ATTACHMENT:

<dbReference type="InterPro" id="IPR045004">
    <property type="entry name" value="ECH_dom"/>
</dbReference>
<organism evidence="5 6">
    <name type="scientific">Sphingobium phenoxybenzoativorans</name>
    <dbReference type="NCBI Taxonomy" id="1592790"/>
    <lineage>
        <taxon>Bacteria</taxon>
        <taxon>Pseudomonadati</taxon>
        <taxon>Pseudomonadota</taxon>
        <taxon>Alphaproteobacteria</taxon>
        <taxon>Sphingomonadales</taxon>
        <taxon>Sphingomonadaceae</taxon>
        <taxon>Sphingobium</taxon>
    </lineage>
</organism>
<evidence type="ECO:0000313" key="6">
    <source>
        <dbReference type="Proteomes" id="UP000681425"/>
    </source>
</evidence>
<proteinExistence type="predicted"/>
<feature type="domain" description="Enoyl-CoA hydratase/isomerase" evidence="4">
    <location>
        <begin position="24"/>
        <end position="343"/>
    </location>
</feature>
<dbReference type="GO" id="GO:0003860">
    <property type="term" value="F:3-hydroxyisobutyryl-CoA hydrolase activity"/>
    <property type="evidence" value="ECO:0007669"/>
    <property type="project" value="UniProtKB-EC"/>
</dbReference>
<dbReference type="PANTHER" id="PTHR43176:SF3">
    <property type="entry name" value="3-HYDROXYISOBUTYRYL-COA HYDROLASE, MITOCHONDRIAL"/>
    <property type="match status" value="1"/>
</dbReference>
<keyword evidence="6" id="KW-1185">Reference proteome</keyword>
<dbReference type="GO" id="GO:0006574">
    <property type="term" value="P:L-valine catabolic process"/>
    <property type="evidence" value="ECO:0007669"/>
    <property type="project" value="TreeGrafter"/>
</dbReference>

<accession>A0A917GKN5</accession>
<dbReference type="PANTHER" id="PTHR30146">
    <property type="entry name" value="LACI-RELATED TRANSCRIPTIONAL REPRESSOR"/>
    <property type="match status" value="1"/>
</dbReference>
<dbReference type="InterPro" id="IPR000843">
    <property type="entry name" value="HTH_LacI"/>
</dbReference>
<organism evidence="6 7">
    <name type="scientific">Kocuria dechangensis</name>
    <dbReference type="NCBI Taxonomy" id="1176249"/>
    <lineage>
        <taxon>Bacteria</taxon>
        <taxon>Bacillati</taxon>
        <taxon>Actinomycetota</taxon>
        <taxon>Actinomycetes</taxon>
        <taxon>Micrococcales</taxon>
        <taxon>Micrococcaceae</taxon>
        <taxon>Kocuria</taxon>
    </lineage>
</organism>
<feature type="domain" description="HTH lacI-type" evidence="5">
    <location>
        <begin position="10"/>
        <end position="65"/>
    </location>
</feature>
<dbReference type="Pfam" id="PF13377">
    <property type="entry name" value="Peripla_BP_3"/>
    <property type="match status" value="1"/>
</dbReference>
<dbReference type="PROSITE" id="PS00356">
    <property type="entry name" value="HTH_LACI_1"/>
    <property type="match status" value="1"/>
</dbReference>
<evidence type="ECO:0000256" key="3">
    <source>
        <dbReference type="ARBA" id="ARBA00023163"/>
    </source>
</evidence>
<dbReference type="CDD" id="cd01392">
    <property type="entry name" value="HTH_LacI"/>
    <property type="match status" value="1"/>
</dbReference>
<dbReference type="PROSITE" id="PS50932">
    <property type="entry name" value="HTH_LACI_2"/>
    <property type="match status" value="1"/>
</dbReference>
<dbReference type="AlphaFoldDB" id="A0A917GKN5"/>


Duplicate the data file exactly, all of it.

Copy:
<dbReference type="InterPro" id="IPR045004">
    <property type="entry name" value="ECH_dom"/>
</dbReference>
<organism evidence="5 6">
    <name type="scientific">Sphingobium phenoxybenzoativorans</name>
    <dbReference type="NCBI Taxonomy" id="1592790"/>
    <lineage>
        <taxon>Bacteria</taxon>
        <taxon>Pseudomonadati</taxon>
        <taxon>Pseudomonadota</taxon>
        <taxon>Alphaproteobacteria</taxon>
        <taxon>Sphingomonadales</taxon>
        <taxon>Sphingomonadaceae</taxon>
        <taxon>Sphingobium</taxon>
    </lineage>
</organism>
<evidence type="ECO:0000313" key="6">
    <source>
        <dbReference type="Proteomes" id="UP000681425"/>
    </source>
</evidence>
<proteinExistence type="predicted"/>
<feature type="domain" description="Enoyl-CoA hydratase/isomerase" evidence="4">
    <location>
        <begin position="24"/>
        <end position="343"/>
    </location>
</feature>
<dbReference type="GO" id="GO:0003860">
    <property type="term" value="F:3-hydroxyisobutyryl-CoA hydrolase activity"/>
    <property type="evidence" value="ECO:0007669"/>
    <property type="project" value="UniProtKB-EC"/>
</dbReference>
<dbReference type="PANTHER" id="PTHR43176:SF3">
    <property type="entry name" value="3-HYDROXYISOBUTYRYL-COA HYDROLASE, MITOCHONDRIAL"/>
    <property type="match status" value="1"/>
</dbReference>
<keyword evidence="6" id="KW-1185">Reference proteome</keyword>
<dbReference type="GO" id="GO:0006574">
    <property type="term" value="P:L-valine catabolic process"/>
    <property type="evidence" value="ECO:0007669"/>
    <property type="project" value="TreeGrafter"/>
</dbReference>

<accession>A0A917GKN5</accession>
<dbReference type="PANTHER" id="PTHR30146">
    <property type="entry name" value="LACI-RELATED TRANSCRIPTIONAL REPRESSOR"/>
    <property type="match status" value="1"/>
</dbReference>
<dbReference type="InterPro" id="IPR000843">
    <property type="entry name" value="HTH_LacI"/>
</dbReference>
<organism evidence="6 7">
    <name type="scientific">Kocuria dechangensis</name>
    <dbReference type="NCBI Taxonomy" id="1176249"/>
    <lineage>
        <taxon>Bacteria</taxon>
        <taxon>Bacillati</taxon>
        <taxon>Actinomycetota</taxon>
        <taxon>Actinomycetes</taxon>
        <taxon>Micrococcales</taxon>
        <taxon>Micrococcaceae</taxon>
        <taxon>Kocuria</taxon>
    </lineage>
</organism>
<feature type="domain" description="HTH lacI-type" evidence="5">
    <location>
        <begin position="10"/>
        <end position="65"/>
    </location>
</feature>
<dbReference type="Pfam" id="PF13377">
    <property type="entry name" value="Peripla_BP_3"/>
    <property type="match status" value="1"/>
</dbReference>
<dbReference type="PROSITE" id="PS00356">
    <property type="entry name" value="HTH_LACI_1"/>
    <property type="match status" value="1"/>
</dbReference>
<evidence type="ECO:0000256" key="3">
    <source>
        <dbReference type="ARBA" id="ARBA00023163"/>
    </source>
</evidence>
<dbReference type="CDD" id="cd01392">
    <property type="entry name" value="HTH_LacI"/>
    <property type="match status" value="1"/>
</dbReference>
<dbReference type="PROSITE" id="PS50932">
    <property type="entry name" value="HTH_LACI_2"/>
    <property type="match status" value="1"/>
</dbReference>
<dbReference type="AlphaFoldDB" id="A0A917GKN5"/>